The nice programmers at Google have done some clever things with dynamic HTML and big fast servers with mountains o' maps and aerial imagery. Recently Google unveiled an interface to let other people create and display zoomable scrollable maps. My initial crude efforts along these lines are visible on http://zhurnaly.com/maps/Maryland_Trail_GPS_Waypoints.html — the locations of mileposts 0 through 13 along Rock Creek Trail near where I live. (Click on a point to see its identity; drag the map around or click the up/down/left/right arrows in the upper left corner to pan the view; click or drag the vertical +/- slider to expand or contract the scale; click the Map/Satellite/Hybrid buttons to see alternative images and overlays.)
What's next? On the data side I see that some of my GPS coordinates are off by tens of meters and need to be corrected. Maybe some day I'll put in better captions and plot other points along Paint Branch Trail, Northwest Branch, Northeast Branch, and my other favorite jogging paths. It might also be cute to draw lines along the trail routes, add sidebars with links to supplemental information, and so forth. I have an album of photos of the mileposts along the trails, and perhaps it would be neat to make those pop up too.
A higher-level question, however, remains: can (or should) this sort of thing be Wiki-fied? Perhaps people could add new points and commentary to the waypoints.xml data file, for instance, and edit existing markers. The "Katrina Information Map" site http://www.scipionus.com/ does this in a spiffy fashion.
How might that be implemented most easily here? What sorts of data would people want to share? Is the programming worth the trouble? I dunno ...
(for the Google Maps API see ; cf. Coordinate Collection (19 May 2002), Rock Creek Trail (31 May 2002), Marathon Coordinates (3 Oct 2002), Marine Corps Ordnance (1 Nov 2002), Anacostia Tributaries (28 Jan 2003), Edwards Folly (13 Apr 2003), Rileys Rumble (27 Jul 2003), ...)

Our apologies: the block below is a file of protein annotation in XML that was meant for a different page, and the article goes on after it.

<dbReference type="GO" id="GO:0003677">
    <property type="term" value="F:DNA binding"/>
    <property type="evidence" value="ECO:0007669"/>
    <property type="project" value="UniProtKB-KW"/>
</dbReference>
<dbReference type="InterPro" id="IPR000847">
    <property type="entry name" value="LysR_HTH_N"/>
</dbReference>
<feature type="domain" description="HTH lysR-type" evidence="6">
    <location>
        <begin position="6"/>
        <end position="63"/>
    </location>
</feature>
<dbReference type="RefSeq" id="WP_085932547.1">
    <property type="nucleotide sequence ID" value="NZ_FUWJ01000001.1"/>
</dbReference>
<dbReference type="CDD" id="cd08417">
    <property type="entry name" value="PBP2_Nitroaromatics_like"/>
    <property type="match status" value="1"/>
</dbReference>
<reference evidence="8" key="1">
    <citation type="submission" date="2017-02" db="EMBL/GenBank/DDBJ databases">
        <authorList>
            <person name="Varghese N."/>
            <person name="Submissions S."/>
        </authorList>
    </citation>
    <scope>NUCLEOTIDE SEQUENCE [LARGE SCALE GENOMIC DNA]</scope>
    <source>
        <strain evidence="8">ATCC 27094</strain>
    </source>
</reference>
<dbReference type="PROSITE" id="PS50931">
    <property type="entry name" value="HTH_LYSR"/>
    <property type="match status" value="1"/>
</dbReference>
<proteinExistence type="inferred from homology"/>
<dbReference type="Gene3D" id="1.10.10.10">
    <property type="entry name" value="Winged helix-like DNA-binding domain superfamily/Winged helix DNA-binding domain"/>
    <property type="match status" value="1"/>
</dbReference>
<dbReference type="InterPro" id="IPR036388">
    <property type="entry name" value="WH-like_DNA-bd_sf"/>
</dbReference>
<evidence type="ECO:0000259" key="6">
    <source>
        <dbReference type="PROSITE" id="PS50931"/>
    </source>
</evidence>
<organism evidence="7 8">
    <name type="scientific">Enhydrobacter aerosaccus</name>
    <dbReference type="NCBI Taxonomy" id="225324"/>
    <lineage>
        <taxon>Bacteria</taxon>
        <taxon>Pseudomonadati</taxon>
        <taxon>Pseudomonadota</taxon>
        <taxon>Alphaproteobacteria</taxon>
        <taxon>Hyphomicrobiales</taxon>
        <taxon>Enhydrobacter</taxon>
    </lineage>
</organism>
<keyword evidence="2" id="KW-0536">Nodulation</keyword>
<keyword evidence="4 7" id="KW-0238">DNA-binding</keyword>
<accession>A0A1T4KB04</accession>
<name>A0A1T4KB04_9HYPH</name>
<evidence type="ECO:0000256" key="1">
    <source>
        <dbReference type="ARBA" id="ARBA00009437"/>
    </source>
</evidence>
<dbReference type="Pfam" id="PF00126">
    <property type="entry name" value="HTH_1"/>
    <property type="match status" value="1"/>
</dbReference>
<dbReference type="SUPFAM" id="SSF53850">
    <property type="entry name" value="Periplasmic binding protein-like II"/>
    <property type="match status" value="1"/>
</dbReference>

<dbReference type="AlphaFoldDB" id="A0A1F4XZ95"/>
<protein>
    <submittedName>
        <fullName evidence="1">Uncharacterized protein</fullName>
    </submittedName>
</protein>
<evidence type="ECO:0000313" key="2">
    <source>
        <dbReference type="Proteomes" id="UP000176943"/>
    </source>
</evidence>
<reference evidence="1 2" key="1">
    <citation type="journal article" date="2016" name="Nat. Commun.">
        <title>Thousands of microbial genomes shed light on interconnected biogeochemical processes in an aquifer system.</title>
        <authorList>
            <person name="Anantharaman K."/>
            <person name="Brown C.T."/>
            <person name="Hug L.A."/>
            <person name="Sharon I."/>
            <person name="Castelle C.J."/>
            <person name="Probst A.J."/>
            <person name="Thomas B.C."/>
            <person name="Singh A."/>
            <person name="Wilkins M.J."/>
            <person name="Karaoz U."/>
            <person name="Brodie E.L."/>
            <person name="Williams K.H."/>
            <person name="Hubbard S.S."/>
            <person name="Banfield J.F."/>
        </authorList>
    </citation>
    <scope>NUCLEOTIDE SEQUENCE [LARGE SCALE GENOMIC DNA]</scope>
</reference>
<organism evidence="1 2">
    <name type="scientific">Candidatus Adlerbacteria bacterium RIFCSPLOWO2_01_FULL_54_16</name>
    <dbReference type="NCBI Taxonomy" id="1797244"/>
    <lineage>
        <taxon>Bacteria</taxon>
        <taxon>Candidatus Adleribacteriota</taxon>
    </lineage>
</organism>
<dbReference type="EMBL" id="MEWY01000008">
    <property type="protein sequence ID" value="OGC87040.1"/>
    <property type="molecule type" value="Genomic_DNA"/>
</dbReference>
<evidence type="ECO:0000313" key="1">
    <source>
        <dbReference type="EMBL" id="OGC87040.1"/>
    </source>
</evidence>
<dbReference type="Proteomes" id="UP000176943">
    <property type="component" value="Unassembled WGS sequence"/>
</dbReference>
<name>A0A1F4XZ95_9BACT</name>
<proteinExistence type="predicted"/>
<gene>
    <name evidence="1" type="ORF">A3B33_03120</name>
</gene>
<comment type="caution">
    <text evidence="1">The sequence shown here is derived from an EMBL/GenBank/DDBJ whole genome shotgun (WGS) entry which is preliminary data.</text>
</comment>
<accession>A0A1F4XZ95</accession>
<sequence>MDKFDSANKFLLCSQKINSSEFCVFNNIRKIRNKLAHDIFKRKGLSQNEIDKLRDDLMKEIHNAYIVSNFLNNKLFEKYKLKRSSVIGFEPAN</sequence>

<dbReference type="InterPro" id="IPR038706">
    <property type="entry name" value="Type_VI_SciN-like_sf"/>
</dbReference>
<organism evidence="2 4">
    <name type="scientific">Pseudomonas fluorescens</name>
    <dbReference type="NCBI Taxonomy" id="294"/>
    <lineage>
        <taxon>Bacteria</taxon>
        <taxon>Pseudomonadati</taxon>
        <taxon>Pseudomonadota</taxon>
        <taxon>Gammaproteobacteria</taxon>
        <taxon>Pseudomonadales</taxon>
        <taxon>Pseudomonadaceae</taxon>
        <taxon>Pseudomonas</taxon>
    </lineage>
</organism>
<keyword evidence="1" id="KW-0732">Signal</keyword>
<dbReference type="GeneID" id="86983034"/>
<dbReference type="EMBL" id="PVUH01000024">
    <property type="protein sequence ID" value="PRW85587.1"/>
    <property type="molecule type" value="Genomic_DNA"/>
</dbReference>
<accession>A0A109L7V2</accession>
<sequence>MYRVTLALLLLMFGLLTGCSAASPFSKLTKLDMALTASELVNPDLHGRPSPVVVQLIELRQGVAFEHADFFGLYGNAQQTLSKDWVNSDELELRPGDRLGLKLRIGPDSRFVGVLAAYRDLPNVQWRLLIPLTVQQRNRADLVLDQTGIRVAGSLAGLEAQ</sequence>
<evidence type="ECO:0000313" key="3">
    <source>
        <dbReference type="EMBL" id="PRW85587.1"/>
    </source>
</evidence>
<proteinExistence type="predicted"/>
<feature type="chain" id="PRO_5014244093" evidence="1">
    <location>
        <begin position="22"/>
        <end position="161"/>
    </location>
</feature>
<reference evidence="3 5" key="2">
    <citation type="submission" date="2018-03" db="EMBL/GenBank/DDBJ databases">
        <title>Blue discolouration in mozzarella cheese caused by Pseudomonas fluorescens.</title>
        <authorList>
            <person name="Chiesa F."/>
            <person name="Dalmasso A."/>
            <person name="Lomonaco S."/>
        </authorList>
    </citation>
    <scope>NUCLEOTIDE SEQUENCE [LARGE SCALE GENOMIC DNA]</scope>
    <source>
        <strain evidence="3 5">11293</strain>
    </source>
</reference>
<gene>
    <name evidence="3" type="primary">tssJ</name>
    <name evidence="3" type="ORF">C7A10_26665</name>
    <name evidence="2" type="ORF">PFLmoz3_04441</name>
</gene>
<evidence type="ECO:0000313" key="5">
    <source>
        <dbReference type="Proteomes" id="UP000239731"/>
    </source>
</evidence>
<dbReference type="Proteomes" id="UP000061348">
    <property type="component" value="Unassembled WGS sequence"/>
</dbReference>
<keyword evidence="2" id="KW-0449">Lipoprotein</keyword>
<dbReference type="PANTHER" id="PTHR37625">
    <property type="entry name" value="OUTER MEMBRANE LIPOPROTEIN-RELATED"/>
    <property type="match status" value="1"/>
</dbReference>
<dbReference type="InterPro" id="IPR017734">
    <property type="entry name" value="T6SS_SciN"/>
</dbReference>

- Sunday, September 11, 2005 at 08:45:14 (EDT)
The Long Run (written by Johann Potgieter) is a movie that I wanted to like, for multiple reasons. It features lovely South African scenery and fine music, engaging actors and thoughtful social commentary. The story centers on an ultramarathon, the famous 89 km Comrades race between Pietermaritzburg and Durban.
But alas, the movie falls apart in both characterization and content. Protagonists argue and fight for no reason other than to provide artificial plot twists. Curmudgeonly behavior escalates into irrational obstructionism. Focus ramps up too quickly into obsession. And as for the running: besides carrying far too much fat on their bodies, the athletes scarcely sweat and rarely look even semi-exhausted during training. The portrayal of ultra-distance agony seems to center on falling down with feigned leg cramps and making facial expressions that suggest severe indigestion.
Please! Couldn't we at least have some chafing and a few blisters?
(cf. Two Towers (29 Dec 2002), And Then The Vulture Eats You (9 Dec 2004), Endless Stairmaster (22 Jan 2005), Running Through The Wall (23 Jan 2005), Without Limits (12 Feb 2005), Ultramarathon Man (14 Apr 2005),...)
- Saturday, September 10, 2005 at 16:25:59 (EDT)
In the first chapter of his book Rise, Let Us Be on Our Way Pope John Paul II writes entertainingly of his early years in the Church. When he unexpectedly learns in 1958 that he has been named an auxiliary bishop the author, then a young priest, objects:
"Your Eminence, I'm too young; I'm only thirty-eight."
But the Primate replies:
"That is a weakness which can soon be remedied."
(exchange pointed out by JK; cf. Guilt And Shame (30 Jun 2002), ...)
- Thursday, September 08, 2005 at 05:36:33 (EDT)
The Year of Interrupted Training continues apace. After a pair of longish slowish runs in Amherst I return home for surgery to remove a minor skin cancer (cf. Furrowed Brow, 18 Aug 2005). I'm advised by Dr. Frankenstein not to get my sewn-up forehead sweaty for a few weeks. Ten days after the stitches come out I'm feeling chipper, the weather is cool, and my Brother has sent me an early birthday present that I want to try—time to trot! So for the logbook, the past month's pedestrianism includes the following pitiable performances:
6 Aug 2005 - 14 miles, 171 minutes — What a difference 10°F makes! Yesterday's cold front has knocked temperatures down nicely, yesterday's big bowl of chili has cleaned out the old digestive system, and at 6:15am it's time to hit the road. Downtown Amherst is starting to stir as vendors set up their booths for the annual Teddy Bear Festival. The Norwottuck Rail Trail is quiet as I trot a half dozen miles, rising sun at my back, to the Connecticut River. Three bunny rabbits and one chipmunk flee my fearsome approach. A big blue-black dragonfly buzzes along in front of me. One stinging deer fly bites me on the back.